• The cinematography is incredible. Here we have an inventive, experimental, visionary film. Every shot is crafted and Raj Kapoor, who also directed and wrote the screenplay, makes the black-and-white film do things we, as amateur photographers, wish we knew how to do! The contrasts! The shadows! The textures! Sure, sometimes the shots are too framed, so that things ring artificial and cheesy. But this we noticed on perhaps two shots out of many, many more.
  • The Kapoorness of it all is truly a pleasure. As readers will know, we at the PPCC have an irrational fondness for Shashi Kapoor, youngest of the Sons of Prithviraj. Yet this film shows us the true Power of the Kapoors: with both father Prithviraj and eldest son Raj excuding massive charisma, almost (but not quite) at Toshiro Mifune levels. Now that's charisma! Prithviraj is compelling, with silent film good looks and restraint, though he can't resist pulling the truly old skool "horror movie face" now and again. Raj, who was pleasing in Sangam (especially with those eyebrows of his - they were on fire, man!), is awesome in this. We didn't think we'd buy the Chaplin-esque rip-off trampiness of Raj's protagonist, and yet not only did we buy and sell it, but we totally fell for it too.
  • The Raj/Rita-Raj/Nargis romance, with its parallels in reality. For those that don't know, Raj Kapoor and Nargis had a lengthy affair, and this shows glaringly in the film. The University of Iowa guys describe it as "electric" but we at the PPCC felt more that we were being intrusive, such was the intimacy between the two actors. It felt like voyeurism most of the time! We almost had to look away!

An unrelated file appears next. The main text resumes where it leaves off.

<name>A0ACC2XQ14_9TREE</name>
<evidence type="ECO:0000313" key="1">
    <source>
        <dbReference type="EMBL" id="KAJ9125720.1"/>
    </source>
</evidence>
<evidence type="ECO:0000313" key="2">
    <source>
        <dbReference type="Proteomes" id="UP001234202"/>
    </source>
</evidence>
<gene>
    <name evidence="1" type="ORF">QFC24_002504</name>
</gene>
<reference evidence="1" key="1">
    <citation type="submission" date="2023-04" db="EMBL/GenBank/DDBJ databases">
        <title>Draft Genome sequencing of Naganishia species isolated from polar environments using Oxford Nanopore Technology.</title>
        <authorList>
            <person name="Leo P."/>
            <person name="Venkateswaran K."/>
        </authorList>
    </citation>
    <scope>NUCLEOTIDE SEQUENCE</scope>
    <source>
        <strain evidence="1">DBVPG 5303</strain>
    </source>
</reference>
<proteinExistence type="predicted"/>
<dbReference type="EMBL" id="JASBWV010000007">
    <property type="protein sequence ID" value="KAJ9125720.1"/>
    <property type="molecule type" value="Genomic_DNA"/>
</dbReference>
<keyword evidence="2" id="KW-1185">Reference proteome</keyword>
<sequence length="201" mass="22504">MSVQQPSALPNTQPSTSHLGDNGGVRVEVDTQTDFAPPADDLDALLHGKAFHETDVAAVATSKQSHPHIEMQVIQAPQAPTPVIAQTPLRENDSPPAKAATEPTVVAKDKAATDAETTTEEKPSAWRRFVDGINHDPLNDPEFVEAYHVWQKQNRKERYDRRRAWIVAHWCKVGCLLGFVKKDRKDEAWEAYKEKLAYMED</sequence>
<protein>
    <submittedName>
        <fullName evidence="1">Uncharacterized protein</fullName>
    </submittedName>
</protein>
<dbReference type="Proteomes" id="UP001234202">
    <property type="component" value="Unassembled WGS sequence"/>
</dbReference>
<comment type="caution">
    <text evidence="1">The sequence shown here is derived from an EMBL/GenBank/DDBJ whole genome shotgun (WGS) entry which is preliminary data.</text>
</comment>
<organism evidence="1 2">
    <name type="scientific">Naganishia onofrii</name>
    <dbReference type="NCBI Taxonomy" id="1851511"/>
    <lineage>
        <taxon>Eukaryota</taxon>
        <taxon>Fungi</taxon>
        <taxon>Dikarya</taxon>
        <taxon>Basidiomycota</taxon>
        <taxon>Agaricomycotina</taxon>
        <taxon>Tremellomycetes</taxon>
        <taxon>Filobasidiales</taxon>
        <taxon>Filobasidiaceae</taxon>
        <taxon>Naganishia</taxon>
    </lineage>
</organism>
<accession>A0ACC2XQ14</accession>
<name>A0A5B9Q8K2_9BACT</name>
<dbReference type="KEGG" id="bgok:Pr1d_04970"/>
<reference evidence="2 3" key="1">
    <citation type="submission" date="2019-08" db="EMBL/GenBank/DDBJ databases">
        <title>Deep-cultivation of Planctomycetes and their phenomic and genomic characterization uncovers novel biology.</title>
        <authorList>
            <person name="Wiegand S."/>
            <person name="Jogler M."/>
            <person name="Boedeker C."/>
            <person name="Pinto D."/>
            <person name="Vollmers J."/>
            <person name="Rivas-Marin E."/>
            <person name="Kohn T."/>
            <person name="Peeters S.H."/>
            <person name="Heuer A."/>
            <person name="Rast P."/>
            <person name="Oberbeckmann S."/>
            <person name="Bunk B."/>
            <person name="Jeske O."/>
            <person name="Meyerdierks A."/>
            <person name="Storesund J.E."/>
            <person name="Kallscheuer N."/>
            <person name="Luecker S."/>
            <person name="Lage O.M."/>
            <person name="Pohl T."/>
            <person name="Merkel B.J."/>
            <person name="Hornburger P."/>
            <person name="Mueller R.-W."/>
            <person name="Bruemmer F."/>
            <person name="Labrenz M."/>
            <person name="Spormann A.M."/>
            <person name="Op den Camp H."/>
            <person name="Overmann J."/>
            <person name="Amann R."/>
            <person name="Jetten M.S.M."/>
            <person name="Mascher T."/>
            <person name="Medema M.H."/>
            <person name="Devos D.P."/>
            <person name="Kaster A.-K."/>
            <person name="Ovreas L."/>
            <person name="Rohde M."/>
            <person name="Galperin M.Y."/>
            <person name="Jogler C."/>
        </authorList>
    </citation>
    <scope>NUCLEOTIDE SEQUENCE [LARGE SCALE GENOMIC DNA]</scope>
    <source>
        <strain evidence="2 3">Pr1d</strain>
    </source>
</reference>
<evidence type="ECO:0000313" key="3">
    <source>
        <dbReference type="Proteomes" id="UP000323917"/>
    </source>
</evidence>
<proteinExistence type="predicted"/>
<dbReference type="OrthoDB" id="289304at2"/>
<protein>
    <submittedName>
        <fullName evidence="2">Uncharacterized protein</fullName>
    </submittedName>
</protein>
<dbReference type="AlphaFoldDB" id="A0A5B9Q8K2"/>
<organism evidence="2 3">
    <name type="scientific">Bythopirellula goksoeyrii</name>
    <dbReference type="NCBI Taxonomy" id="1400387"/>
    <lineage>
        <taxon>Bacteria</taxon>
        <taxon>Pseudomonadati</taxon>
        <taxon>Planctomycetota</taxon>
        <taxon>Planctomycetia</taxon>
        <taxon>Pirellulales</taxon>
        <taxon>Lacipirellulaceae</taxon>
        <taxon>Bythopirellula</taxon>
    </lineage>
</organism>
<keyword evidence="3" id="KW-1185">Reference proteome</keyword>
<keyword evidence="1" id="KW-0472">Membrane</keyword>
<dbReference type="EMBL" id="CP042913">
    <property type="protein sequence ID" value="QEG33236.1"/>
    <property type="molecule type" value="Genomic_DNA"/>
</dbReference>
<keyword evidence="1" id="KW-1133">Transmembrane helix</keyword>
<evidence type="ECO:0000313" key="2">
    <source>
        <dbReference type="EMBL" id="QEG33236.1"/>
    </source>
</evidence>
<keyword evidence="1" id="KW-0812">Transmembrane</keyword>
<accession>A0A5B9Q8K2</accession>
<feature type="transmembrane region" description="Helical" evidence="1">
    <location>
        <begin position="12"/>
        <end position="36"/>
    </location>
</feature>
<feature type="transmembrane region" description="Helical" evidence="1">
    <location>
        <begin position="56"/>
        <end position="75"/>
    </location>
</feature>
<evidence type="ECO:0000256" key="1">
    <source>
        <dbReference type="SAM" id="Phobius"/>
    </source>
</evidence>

• The empowerment of the female lead, unseen of in even modern, post-2000 Hindi films. Here is a female lead who is professionally employed, educated, more socially empowered than the male protagonist, but who is also an equal in her relationship with him. No more dominant/submissive mumbo jumbo, here is a relationship where Rita can seduce her Raj as well as vice versa, and where it's the heroine who comes to the hero's rescue once he gets in distress.
  • The moments of sublime aesthetics, due largely to Raj Kapoor's confidence and experimentation. For example, there is the famed dream sequence, wherein Raj envisions a heaven and hell which incorporate both Western and Hindu stereotypes (the clouds vs. fiery pits while Shiva looks on). In a moment that is both symbolic of the film's theme of attempted redemption and reminiscent of Dante's Divine Comedy, Raj struggles to free himself of varying demons' grasps and ends up crawling up the steps to heaven. Complete with ample dry ice and choral voices to accompany, Rita, like Beatrice, runs down the steps to meet him and help him up. And cue the mandolin, and cue the Hindi Movie-ness, and cue the sublime. The audience recognizes the melody: this is the same wonderful melody that played when Raj and Rita found each other and were reunited as adults, another beautiful scene. Then Rita sings: "Finally my lover has returned home!". Oh, just watch it for yourself:

    Golden ratios, faces in profile, dry ice! IT'S SO GOOD!

  • The fun facts of the film. Apparently Chairman Mao loved it. It was a huge hit in Russia. And Raj Kapoor was only 24 when he directed, wrote, and starred in this epic! Shades of Kenneth Branagh-esque precocious geniusness, no?